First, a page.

WASHINGTON, DC – Are you concerned about your activities or those of your children being tracked by marketers? A recommendation from the Federal Trade Commission report proposes creating a “Do Not Track” list similar to the existing Do Not Call list that would help consumers protect their privacy.
The proposal suggests that web companies voluntarily create the do-not-track mechanism.
It was only one proposal in the FTC report, which is intended, among other things, to guide lawmakers as they tackle the increasingly complex problem of consumer privacy in the digital age.
FTC Chairman Jon Leibowitz said the FTC wants to help ensure that the information marketplace is built on a framework promoting privacy, transparency, business innovation and consumer choice.
The issue is of growing concern as digital marketers increasingly track the online behavior of consumers, including their actual location via cell phones and online services such as Facebook or Twitter.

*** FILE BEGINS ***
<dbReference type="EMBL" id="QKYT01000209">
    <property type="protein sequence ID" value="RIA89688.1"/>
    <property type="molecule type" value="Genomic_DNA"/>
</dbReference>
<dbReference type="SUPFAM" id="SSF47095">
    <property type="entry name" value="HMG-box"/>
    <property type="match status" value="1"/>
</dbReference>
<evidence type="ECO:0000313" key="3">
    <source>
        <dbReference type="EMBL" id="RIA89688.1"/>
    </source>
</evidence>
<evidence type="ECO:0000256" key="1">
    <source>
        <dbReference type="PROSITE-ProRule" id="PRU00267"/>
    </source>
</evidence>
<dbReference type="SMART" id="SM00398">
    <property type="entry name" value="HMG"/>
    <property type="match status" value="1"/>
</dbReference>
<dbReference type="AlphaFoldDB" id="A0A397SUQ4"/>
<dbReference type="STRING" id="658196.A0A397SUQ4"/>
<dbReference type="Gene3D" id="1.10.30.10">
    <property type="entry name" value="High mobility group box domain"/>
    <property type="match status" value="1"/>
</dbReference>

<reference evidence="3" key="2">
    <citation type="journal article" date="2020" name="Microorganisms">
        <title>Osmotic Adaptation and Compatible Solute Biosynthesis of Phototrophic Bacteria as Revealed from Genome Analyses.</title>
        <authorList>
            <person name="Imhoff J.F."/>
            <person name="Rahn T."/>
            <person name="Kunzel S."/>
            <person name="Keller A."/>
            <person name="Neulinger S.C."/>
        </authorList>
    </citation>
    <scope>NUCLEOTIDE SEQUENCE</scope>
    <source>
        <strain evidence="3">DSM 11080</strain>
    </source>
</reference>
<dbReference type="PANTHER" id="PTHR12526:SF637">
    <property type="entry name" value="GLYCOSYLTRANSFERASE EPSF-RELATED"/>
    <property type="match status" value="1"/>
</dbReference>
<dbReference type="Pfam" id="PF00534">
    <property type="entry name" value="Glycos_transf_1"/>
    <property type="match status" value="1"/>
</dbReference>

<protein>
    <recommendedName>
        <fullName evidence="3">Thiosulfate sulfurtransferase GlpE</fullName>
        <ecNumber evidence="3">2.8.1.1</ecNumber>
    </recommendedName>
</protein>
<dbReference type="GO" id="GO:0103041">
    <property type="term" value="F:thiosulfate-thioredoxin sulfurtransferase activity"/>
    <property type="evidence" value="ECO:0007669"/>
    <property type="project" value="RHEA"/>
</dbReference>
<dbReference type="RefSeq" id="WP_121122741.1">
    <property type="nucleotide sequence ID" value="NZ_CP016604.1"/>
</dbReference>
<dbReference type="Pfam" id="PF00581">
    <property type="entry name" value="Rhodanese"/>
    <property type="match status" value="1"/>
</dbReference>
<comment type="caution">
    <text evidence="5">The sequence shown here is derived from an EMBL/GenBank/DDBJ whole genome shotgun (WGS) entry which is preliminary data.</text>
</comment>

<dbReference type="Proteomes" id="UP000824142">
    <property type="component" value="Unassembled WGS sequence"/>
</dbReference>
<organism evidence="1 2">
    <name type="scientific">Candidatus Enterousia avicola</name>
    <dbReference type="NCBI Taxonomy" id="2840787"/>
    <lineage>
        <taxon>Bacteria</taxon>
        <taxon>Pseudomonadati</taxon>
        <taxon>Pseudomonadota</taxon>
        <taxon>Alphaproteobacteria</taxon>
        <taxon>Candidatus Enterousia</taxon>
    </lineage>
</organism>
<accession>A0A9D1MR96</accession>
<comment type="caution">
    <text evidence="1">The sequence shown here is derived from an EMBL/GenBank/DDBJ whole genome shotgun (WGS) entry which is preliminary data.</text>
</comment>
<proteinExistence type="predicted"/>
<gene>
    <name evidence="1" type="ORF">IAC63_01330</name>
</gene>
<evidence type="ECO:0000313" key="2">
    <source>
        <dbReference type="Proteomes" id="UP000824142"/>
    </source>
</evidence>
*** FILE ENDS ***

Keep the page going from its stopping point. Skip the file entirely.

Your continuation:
I suspect it will be much harder to enforce a Do Not Track list than it is a Do Not Call list.
The number of marketing calls I received dropped dramatically after I put my name on the Do Not Call list and people bothered by cookies and marketing ploys online might be tempted to sign up in droves.
On the other hand, many of us take proactive measures now to ensure the level of privacy we want online, such as deleting tracking cookies regularly or preventing them from downloading.
Personally, I prefer marketers to deliver ads or offers tailored to my personal tastes and needs. Seeing the same ad for some service or product I have no interest in every time I go to a web site becomes annoying, and I’ve often wondered how long we’ll get the “Skip this ad” option common on larger sites now.
What I would like to see is a do not track option on every web page I visit that applies, perhaps, just to that company or publication.
— Allan Maurer
TJS Editor/writer Allan Maurer: Email Allan at TechJournalSouth dot com.
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